Efficacy and safety of abrocitinib for atopic dermatitis: results of a phase III trial
European Academy of Dermatology and Venereology Congress 2019
Following the approval and adoption of dupilumab in the United States (US), Europe and Japan, several agents with novel mechanisms of action are now being reviewed as alternative treatment options for patients with atopic dermatitis (AD).
At the 28th Annual Congress of the European Academy of Dermatology and Venereology (EADV), held 9-13 October 2019 in Madrid, Spain, researchers presented new data on several investigational therapies evaluated in phase II and III randomised controlled trials (RCTs). Among the therapies discussed was abrocitinib, a selective oral Janus kinase (JAK) inhibitor that targets JAK1. At EADV 2019, Professor Eric L Simpson reported on the efficacy and safety of abrocitinib therapy for patients with moderate-to-severe AD enrolled in the phase III JADE MONO-1 study.1 In this week’s commentary, we present their findings.
JADE MONO-1 study
JADE MONO-1 is an international multicentre, double-blind, placebo-controlled RCT (NCT03349060). Eligible patients were adolescents and adults (≥12 years of age) with AD for 1 year or more, inadequately controlled by topical medication or requiring systemic therapy. All patients had moderate-to-severe AD, measured by:
- Investigator’s Global Assessment (IGA) score ≥3
- Eczema Area and Severity Index (EASI) score ≥16
- Body surface area (BSA) coverage ≥10%
- Peak Pruritus numerical rating scale (NRS) score ≥4
The 387 randomised patients underwent 12-week dosing with a 4-week follow-up, and were allocated to either:
- Abrocitinib 200 mg once daily (QD) (n = 154)
- Abrocitinib 100 mg QD (n = 156)
- Placebo QD (n = 77)
The mean age (± standard deviation [SD]) across groups was 32.5 ± 16.0 years and 56.8% of patients were male. Co-primary endpoints included IGA and ≥75% improvement in EASI score from baseline (EASI-75) responses at Week 12.
Efficacy of abrocitinib
In adults and adolescents, abrocitinib 200 mg or 100 mg once daily significantly improved signs and symptoms of moderate-to-severe AD compared with placebo. IGA and EASI-75 responses to the abrocitinib doses were significantly greater relative to placebo as early as Week 2 and continued to improve until Week 12 without plateau (Figure 1).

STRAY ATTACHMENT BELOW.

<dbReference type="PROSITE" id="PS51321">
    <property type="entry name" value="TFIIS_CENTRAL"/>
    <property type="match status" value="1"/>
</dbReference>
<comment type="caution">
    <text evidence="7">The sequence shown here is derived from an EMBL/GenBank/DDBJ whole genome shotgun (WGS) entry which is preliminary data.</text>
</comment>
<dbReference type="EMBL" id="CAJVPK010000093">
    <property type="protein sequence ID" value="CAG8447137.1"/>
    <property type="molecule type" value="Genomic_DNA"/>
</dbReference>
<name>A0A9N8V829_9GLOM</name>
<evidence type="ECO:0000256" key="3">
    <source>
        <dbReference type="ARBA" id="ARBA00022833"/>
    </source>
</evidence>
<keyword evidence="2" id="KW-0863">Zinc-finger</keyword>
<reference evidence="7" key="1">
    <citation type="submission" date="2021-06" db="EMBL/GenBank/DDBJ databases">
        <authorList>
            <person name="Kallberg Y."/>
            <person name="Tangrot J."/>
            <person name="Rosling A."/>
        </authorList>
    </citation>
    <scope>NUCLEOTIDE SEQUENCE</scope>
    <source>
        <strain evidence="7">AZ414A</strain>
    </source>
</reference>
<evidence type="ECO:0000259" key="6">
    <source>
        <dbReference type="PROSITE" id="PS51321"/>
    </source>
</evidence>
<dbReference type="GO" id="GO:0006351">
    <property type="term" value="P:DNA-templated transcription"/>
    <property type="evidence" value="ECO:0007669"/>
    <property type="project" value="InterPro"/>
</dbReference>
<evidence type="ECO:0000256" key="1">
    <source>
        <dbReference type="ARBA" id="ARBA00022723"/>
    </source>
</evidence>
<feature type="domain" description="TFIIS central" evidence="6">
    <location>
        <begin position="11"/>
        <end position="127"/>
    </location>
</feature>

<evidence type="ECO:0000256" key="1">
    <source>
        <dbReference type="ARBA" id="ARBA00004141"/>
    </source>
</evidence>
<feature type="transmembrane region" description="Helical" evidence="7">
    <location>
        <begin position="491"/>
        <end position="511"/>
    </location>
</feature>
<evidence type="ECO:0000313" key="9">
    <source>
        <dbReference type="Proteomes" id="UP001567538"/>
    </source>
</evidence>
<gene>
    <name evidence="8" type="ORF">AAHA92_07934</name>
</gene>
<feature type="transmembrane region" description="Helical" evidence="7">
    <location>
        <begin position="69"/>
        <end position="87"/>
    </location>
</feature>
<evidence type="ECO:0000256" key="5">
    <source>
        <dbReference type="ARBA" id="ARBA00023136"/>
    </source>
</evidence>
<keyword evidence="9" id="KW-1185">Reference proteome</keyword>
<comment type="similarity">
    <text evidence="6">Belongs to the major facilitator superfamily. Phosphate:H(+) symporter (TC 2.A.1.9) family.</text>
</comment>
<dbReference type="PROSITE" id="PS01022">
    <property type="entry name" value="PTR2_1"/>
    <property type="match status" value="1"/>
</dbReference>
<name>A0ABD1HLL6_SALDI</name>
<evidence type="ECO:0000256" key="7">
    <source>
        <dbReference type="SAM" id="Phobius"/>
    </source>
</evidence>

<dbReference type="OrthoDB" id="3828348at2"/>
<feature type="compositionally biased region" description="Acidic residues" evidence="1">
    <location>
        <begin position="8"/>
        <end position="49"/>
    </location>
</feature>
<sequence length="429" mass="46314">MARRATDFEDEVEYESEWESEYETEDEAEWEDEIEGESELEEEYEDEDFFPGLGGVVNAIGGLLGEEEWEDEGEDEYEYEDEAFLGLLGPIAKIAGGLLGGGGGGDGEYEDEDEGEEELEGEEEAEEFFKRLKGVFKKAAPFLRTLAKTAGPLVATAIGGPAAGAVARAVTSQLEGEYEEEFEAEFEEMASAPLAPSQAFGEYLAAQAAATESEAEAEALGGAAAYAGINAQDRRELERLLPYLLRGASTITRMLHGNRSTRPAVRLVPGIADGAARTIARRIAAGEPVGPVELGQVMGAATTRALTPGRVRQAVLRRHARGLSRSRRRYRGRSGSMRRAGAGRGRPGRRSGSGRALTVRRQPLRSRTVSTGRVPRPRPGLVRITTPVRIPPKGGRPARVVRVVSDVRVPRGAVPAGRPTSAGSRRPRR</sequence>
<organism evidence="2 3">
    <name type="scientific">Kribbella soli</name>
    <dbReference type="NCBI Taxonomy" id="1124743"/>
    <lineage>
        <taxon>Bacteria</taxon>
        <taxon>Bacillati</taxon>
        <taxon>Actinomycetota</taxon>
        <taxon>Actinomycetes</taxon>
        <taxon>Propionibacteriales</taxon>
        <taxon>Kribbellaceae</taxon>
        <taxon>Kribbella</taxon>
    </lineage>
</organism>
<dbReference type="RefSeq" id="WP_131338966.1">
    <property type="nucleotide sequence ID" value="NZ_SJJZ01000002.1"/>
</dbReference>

Figure 1. Co-primary endpoint patient responses at Week 12.
EASI-75, ≥75% improvement in EASI score from baseline; IGA, Investigator’s Global Assessment.
Significant early (i.e. 1 day after treatment initiation) reduction in pruritus severity was observed and continued to Week 12. In the abrocitinib groups, the Peak Pruritus NRS response (≥4-point improvement), a key secondary endpoint, was significantly greater at Weeks 2, 4 and 12 when compared to placebo (Table 1). Other secondary endpoint measurements, including the proportion of patients achieving ≥50% (EASI-50) and ≥90% (EASI-90) improvements in EASI score from baseline at Week 12 and the Scoring Atopic Dermatitis (SCORAD) percentage change at all timepoints, were also improved in the abrocitinib groups relative to the placebo group.
Table 1. JADE MONO-1 secondary endpoints.
EASI-50, ≥50% improvement in EASI score from baseline; EASI-75, ≥75% improvement in EASI score from baseline; EASI-90, ≥90% improvement in EASI score from baseline; EASI, Eczema Area and Severity Index; NRS, numerical rating scale; SCORAD, Scoring Atopic Dermatitis.
aNRS ≥4-point improvement.
bP ≤0.001 versus placebo.
cP ≤0.0001 versus placebo.
Safety of abrocitinib
Abrocitinib was well tolerated with an acceptable short-term safety profile (Table 2). The rate of treatment discontinuations because of treatment-emergent adverse events was low in both treatment groups compared to the placebo group. There were no deaths, malignancy or major adverse cardiovascular events. Clinical laboratory evaluations of haemoglobin, neutrophils and lymphocytes showed no clinically significant changes; however, dose dependent changes in lipid levels were observed, with ~10% increase in low-density lipoprotein and ~20% decrease in high-density lipoprotein.
Table 2. JADE MONO-1 summary of adverse events.
AE, adverse event; TEAE, treatment-emergent adverse event.
In summary, encouraging new data from the JADE MONO-1 study has shown that abrocitinib may be a promising novel treatment option for adults and adolescents with moderate-to-severe AD.
To find out more about the mechanisms of action and use of established and emerging topical and systemic therapies in adult patients with AD, explore our online CME courses:
To test your knowledge of eczema treatment and management as part of patient-centred care, try our ‘Self-assessment in atopic dermatitis’ and ‘Case challenge: 32-year-old woman with worsening skin symptoms’ modules.
Interested in reading more about the AD research presented at EADV 2019? Sign up to Action Eczema and be notified when our EADV 2019 Congress Report is available online for viewing and CME credit.
- Simpson EL, Sinclair R, Forman S, et al. Efficacy and safety of abrocitinib in patients with moderate-to-severe atopic dermatitis: results from the phase 3, JADE MONO-1 study. Presented at the European Academy of Dermatology and Venerology (EADV) 2019. 9-13 October 2019; Madrid, Spain. Oral session.